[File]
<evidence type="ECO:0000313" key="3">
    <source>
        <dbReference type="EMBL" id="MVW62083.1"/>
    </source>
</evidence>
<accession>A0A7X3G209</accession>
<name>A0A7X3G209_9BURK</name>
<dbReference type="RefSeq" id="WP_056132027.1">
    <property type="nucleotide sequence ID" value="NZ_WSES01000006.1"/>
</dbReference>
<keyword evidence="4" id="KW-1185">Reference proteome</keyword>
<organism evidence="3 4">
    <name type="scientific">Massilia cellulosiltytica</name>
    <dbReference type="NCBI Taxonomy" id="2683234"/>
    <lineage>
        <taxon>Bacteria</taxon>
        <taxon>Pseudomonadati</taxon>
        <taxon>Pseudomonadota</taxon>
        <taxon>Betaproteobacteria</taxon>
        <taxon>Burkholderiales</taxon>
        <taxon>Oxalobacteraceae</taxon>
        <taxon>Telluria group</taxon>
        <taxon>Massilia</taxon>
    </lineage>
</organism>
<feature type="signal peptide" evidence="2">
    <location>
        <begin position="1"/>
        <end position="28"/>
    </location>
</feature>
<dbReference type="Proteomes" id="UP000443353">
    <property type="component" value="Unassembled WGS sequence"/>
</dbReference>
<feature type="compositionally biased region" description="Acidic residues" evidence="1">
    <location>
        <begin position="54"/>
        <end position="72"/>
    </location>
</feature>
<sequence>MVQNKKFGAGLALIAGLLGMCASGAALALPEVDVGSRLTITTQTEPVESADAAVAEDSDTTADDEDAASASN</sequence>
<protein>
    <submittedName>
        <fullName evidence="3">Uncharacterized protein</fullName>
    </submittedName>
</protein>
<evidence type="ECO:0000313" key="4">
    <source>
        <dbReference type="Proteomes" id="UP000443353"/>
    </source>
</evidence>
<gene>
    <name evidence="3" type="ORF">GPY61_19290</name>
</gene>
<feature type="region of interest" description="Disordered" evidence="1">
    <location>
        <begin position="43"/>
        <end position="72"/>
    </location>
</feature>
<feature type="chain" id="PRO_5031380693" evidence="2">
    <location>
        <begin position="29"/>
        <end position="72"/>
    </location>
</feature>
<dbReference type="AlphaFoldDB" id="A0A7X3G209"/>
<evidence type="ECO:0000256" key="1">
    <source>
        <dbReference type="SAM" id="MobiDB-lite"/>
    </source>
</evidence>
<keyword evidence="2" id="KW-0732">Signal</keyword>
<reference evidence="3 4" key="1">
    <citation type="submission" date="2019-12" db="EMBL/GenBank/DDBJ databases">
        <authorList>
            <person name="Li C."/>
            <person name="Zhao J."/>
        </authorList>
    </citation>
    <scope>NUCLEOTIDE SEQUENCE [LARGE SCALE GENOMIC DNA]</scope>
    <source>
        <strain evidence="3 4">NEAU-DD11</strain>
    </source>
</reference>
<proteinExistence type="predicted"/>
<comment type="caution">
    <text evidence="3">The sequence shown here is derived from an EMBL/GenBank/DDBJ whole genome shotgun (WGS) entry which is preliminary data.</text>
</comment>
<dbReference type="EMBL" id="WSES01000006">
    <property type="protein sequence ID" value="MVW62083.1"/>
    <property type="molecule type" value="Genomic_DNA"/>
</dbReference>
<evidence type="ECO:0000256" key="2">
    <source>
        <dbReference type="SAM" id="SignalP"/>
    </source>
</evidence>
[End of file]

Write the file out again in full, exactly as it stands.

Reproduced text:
<evidence type="ECO:0000313" key="3">
    <source>
        <dbReference type="EMBL" id="MVW62083.1"/>
    </source>
</evidence>
<accession>A0A7X3G209</accession>
<name>A0A7X3G209_9BURK</name>
<dbReference type="RefSeq" id="WP_056132027.1">
    <property type="nucleotide sequence ID" value="NZ_WSES01000006.1"/>
</dbReference>
<keyword evidence="4" id="KW-1185">Reference proteome</keyword>
<organism evidence="3 4">
    <name type="scientific">Massilia cellulosiltytica</name>
    <dbReference type="NCBI Taxonomy" id="2683234"/>
    <lineage>
        <taxon>Bacteria</taxon>
        <taxon>Pseudomonadati</taxon>
        <taxon>Pseudomonadota</taxon>
        <taxon>Betaproteobacteria</taxon>
        <taxon>Burkholderiales</taxon>
        <taxon>Oxalobacteraceae</taxon>
        <taxon>Telluria group</taxon>
        <taxon>Massilia</taxon>
    </lineage>
</organism>
<feature type="signal peptide" evidence="2">
    <location>
        <begin position="1"/>
        <end position="28"/>
    </location>
</feature>
<dbReference type="Proteomes" id="UP000443353">
    <property type="component" value="Unassembled WGS sequence"/>
</dbReference>
<feature type="compositionally biased region" description="Acidic residues" evidence="1">
    <location>
        <begin position="54"/>
        <end position="72"/>
    </location>
</feature>
<sequence>MVQNKKFGAGLALIAGLLGMCASGAALALPEVDVGSRLTITTQTEPVESADAAVAEDSDTTADDEDAASASN</sequence>
<protein>
    <submittedName>
        <fullName evidence="3">Uncharacterized protein</fullName>
    </submittedName>
</protein>
<evidence type="ECO:0000313" key="4">
    <source>
        <dbReference type="Proteomes" id="UP000443353"/>
    </source>
</evidence>
<gene>
    <name evidence="3" type="ORF">GPY61_19290</name>
</gene>
<feature type="region of interest" description="Disordered" evidence="1">
    <location>
        <begin position="43"/>
        <end position="72"/>
    </location>
</feature>
<feature type="chain" id="PRO_5031380693" evidence="2">
    <location>
        <begin position="29"/>
        <end position="72"/>
    </location>
</feature>
<dbReference type="AlphaFoldDB" id="A0A7X3G209"/>
<evidence type="ECO:0000256" key="1">
    <source>
        <dbReference type="SAM" id="MobiDB-lite"/>
    </source>
</evidence>
<keyword evidence="2" id="KW-0732">Signal</keyword>
<reference evidence="3 4" key="1">
    <citation type="submission" date="2019-12" db="EMBL/GenBank/DDBJ databases">
        <authorList>
            <person name="Li C."/>
            <person name="Zhao J."/>
        </authorList>
    </citation>
    <scope>NUCLEOTIDE SEQUENCE [LARGE SCALE GENOMIC DNA]</scope>
    <source>
        <strain evidence="3 4">NEAU-DD11</strain>
    </source>
</reference>
<proteinExistence type="predicted"/>
<comment type="caution">
    <text evidence="3">The sequence shown here is derived from an EMBL/GenBank/DDBJ whole genome shotgun (WGS) entry which is preliminary data.</text>
</comment>
<dbReference type="EMBL" id="WSES01000006">
    <property type="protein sequence ID" value="MVW62083.1"/>
    <property type="molecule type" value="Genomic_DNA"/>
</dbReference>
<evidence type="ECO:0000256" key="2">
    <source>
        <dbReference type="SAM" id="SignalP"/>
    </source>
</evidence>